The effects of selected ghrelin analogs on GH release was determined in 6-week-old male C57BL/6 mice. At 8:00 AM, fed mice were injected subcutaneously with 0.2 ml of the tested compounds (dissolved in saline) at a dose of 5 mg/kg (n = 4–5 mice per group). Ten or 30 min after the injection, blood was collected, and the plasma was separated and stored at −20°C until being used. GH in the plasma samples was determined with a radioimmunoassay kit (IZOTOP, Budapest, Hungary) according to the protocol recommended by the manufacturer.
Degradation of Ghrelin Analogs by Mouse Plasma.
Ghrelin and selected ghrelin analogs at a concentration of 1 μM in plasma from 12-week-old mice were incubated at 37°C for various time periods. Incubation was stopped by quick freezing to −20°C. After being thawed, samples were kept at 4°C throughout the following procedures. They were filtered through YM-10 ultrafiltration membranes (Millipore Corporation, Billerica, MA) by centrifugation at 4°C for 20 min at 16,000 x g. The filters were washed three times with 0.1% formic acid, and the filtrates were lyophilized subsequently. The samples were reconstituted with 0.1% formic acid up to the original volume of plasma for subsequent liquid chromatography-mass spectrometry (LC-MS) analysis. Chromatographic separation was achieved on an ACQUITY UPLC BEH C18 column (2.1 × 150 mm), packed with 1.7-μm particles (Waters, Milford, MA). The sample injection volume was 10 μl. The separation was performed using a linear gradient of 95% solvent A in solvent B to 100% solvent B over 20 min [solvent A consisted of H2O/acetonitrile, 98:2 (v/v), with 0.1% formic acid; solvent B was acetonitrile]. The flow rate was 100 μl/min and was generated with a Rheos 2200 pump system (Flux Instruments, Reinach, Switzerland) equipped with an HTS-PAL autosampler (CTC Analytics AG, Zwingen, Switzerland). Mass detection was performed using an LTQ Orbitrap mass spectrometer (Thermo Fisher Scientific) using electrospray ionization in positive mode. Electrospray ionization parameters were as follows: sheath gas flow rate, 25 arb; auxiliary gas flow rate, 5 arb; capillary temperature, 275°C; capillary voltage, 40 V; tube lens, 155 V; and ion spray voltage, 4.3 kV. All of the samples were run in duplicate.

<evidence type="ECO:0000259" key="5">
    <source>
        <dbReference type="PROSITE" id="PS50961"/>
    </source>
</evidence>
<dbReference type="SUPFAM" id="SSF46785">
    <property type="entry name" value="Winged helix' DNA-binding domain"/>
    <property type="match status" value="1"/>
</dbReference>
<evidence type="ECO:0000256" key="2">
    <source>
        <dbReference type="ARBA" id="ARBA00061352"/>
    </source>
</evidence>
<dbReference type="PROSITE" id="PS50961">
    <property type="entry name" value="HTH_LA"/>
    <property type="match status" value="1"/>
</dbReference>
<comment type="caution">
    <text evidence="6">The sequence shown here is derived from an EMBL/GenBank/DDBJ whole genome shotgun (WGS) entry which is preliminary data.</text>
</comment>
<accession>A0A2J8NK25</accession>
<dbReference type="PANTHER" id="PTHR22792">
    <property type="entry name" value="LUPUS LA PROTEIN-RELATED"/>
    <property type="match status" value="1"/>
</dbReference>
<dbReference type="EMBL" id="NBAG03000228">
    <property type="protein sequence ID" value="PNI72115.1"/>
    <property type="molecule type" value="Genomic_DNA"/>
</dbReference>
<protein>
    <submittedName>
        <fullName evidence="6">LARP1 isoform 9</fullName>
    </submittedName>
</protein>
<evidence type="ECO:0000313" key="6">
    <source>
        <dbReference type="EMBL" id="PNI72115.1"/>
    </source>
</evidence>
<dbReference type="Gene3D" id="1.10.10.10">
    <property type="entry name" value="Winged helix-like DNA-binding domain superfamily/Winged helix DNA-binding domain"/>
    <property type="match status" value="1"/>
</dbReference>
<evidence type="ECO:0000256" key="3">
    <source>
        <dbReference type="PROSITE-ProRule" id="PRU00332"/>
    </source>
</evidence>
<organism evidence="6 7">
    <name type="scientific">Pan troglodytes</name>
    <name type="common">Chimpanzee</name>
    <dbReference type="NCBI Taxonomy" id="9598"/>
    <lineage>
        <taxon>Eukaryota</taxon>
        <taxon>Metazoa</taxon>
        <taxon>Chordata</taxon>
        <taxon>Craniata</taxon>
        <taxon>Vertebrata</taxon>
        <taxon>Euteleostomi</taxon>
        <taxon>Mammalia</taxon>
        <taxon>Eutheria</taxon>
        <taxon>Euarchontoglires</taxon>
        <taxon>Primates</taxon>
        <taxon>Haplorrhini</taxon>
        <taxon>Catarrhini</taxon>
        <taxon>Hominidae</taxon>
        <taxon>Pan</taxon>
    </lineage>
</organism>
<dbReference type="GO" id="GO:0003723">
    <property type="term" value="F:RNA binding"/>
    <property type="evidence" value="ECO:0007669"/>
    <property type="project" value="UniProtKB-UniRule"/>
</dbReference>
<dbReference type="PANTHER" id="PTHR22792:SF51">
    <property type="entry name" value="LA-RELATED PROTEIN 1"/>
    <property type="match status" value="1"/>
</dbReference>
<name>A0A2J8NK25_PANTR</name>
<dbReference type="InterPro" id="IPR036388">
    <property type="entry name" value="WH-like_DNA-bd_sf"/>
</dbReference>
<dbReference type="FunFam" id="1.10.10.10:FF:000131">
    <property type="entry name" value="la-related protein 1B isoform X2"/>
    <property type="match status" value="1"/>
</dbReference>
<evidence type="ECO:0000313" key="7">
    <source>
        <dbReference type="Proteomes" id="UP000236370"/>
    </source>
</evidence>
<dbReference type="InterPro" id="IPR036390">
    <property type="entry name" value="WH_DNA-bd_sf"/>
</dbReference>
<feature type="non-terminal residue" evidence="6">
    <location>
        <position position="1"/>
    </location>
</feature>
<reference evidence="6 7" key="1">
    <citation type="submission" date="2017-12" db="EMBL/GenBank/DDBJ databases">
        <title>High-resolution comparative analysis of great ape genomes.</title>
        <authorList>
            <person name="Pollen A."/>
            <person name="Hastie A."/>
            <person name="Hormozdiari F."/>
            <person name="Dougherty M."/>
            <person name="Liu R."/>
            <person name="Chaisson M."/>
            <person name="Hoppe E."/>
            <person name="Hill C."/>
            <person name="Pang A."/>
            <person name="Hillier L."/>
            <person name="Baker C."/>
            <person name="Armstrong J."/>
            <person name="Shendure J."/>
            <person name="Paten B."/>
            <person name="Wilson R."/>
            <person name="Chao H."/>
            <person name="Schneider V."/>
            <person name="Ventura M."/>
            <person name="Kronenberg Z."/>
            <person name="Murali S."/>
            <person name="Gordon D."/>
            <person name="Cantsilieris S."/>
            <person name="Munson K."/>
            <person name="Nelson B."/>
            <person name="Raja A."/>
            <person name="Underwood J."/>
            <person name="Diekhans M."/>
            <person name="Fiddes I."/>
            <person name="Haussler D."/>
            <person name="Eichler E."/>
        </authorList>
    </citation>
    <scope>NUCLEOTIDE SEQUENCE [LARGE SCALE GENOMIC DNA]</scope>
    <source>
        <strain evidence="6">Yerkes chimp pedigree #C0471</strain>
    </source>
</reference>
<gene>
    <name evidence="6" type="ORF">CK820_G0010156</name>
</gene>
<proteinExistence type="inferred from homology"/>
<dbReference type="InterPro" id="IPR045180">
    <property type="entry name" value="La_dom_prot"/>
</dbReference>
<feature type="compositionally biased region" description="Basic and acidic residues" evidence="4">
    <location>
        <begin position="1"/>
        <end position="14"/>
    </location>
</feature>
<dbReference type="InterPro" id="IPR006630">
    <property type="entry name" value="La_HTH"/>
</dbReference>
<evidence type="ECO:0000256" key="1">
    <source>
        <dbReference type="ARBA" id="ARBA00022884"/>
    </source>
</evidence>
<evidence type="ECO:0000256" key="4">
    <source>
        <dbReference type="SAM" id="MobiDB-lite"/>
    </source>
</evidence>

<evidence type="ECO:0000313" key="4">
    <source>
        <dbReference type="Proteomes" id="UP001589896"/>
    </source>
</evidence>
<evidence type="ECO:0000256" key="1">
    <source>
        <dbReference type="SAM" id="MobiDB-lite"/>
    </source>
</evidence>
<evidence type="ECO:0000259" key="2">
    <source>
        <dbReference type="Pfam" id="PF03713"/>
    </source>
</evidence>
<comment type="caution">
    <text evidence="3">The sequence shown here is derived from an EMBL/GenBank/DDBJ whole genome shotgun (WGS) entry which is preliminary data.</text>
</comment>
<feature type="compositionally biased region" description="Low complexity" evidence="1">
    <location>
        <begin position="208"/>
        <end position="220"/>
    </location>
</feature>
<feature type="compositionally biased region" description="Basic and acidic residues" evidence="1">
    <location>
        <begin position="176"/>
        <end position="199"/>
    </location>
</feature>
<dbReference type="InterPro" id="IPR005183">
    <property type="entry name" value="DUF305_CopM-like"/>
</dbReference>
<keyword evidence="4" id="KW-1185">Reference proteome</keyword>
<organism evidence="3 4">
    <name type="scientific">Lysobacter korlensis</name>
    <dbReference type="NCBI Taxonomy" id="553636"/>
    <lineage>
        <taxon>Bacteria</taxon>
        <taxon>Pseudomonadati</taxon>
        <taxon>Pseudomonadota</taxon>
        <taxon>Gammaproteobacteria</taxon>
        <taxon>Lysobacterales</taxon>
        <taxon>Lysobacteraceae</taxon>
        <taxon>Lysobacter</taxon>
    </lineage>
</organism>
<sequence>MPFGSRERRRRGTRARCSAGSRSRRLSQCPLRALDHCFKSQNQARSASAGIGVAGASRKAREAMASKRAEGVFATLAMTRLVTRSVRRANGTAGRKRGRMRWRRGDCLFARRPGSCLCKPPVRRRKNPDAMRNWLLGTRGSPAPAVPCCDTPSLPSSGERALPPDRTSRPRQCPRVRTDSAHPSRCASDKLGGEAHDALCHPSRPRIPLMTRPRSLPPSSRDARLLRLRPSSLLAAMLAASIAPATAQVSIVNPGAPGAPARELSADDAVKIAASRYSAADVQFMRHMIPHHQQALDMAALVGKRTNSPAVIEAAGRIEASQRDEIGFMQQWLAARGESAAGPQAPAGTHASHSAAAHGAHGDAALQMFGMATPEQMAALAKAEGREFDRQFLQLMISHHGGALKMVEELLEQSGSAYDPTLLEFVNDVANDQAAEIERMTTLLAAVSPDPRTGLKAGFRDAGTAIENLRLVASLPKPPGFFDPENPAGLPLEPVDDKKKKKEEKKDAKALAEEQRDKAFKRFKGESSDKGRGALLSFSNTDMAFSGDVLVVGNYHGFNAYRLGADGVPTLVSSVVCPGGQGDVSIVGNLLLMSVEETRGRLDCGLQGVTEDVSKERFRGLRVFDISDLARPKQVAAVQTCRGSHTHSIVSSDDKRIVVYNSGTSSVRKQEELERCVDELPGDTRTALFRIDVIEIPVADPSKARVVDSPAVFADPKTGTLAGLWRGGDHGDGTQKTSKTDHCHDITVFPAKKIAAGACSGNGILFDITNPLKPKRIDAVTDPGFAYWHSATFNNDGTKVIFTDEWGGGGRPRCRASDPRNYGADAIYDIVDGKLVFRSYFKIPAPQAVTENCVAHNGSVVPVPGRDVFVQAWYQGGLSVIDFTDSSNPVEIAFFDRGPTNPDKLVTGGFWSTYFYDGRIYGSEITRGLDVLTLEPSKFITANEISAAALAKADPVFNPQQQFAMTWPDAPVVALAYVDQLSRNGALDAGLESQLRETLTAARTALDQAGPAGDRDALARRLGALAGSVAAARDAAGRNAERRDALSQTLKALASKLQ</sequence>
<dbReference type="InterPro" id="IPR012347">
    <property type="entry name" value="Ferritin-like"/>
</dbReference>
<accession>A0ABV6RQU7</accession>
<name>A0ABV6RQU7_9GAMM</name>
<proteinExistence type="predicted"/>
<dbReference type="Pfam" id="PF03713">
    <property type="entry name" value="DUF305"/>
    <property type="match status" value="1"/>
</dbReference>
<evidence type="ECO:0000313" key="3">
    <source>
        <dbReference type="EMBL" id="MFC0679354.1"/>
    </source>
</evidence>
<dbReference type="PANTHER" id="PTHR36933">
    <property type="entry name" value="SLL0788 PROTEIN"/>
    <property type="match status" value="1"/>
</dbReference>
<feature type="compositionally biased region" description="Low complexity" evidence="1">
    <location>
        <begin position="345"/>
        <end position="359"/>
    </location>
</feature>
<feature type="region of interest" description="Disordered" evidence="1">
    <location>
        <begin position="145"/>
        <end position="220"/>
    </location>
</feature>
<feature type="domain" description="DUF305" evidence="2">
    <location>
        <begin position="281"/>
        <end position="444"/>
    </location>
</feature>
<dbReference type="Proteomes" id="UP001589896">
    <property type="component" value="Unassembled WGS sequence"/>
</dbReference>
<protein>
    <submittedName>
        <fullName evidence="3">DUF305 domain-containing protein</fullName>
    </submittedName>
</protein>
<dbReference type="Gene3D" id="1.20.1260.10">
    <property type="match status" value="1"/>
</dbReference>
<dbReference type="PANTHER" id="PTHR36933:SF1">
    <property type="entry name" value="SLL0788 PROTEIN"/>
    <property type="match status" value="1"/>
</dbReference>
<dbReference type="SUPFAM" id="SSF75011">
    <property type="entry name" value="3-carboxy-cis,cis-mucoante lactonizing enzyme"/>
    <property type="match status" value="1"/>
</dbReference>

The data are presented as the mean ± S.E.M. Saturation and competitive binding curves were plotted using GraphPad software (GraphPad Software Inc., San Diego, CA) while comparing the best fit for single binding site models (Kd, Bmax, and IC50 values were obtained from nonlinear regression analysis). Inhibition constants (Ki) were calculated from IC50 values using the Cheng-Prusoff equation (Chang and Cheng, 1978).
Food intake was measured in grams of chow consumed, and the ED50 values were calculated using GraphPad Software as the dose of the peptide required to elicit half-maximal consumption at 250 min after the injection of the compound (time of maximal effect).
Data from GH release and from food intake experiments were analyzed by one-way analysis of variance followed by Dunnett's post hoc test using GraphPad Software; p < 0.05 was considered statistically significant.
Design and Synthesis of Ghrelin Analogs.
The peptide sequences were assembled on a solid support as described under Materials and Methods. The purity of all of the peptides was >95%.
Structures of the ghrelin analogs used in this study are shown in Table 1. The ester group of the amino acid in position 3 was replaced with an amide group to increase the stability (Bednarek et al., 2000) in the series of [Dpr3]ghr derivatives (compounds 2–7 and 9-12). To further increase the stability of the ghrelin peptide analogs, sarcosine was used to replace glycine at the N-terminal position (analogs 3, 5, 7, 10, and 12), and/or the noncoded amino acids naphthylalanine (Nal) (analogs 4 and 5) and cyclohexylalanine (Cha) (analogs 6 and 7) replaced phenylalanine at position 4. To find the minimal structure that retained biological activity, N-terminal penta- and octapeptide analogs of ghrelin (8–12) were synthesized. Pentapeptides 13 and 14 are shorter versions of full-length ghrelin in which Trp3 or Nal3 replace Ser(O-octanoyl)3. These analogs were found by others (Matsumoto et al., 2001a) to activate calcium release in cells with transfected ghrelin receptors. A similar pentapeptide [Trp3,Arg5]ghr(1–5) was reported previously to stimulate GH secretion in rats and food intake in mice (Ohinata et al., 2006). Peptides 15 and 16 are the desoctanoyl forms of ghrelin and [Dpr3]ghr, respectively.
Binding of Ghrelin Analogs to GHS-R1a.
The saturable, specific binding of both [125I]ghr and [125I][Dpr3]ghr to cell membranes of LLC PK-1 cells with transfected human GHS-R1a exhibited a Kd value < 1 nM and a Bmax value close to 103 fmol/mg protein (Table 2). Nonspecific binding was approximately 20%. Nonlinear regression analysis showed one binding site for both ghrelin and [Dpr3]ghr (Fig. 1).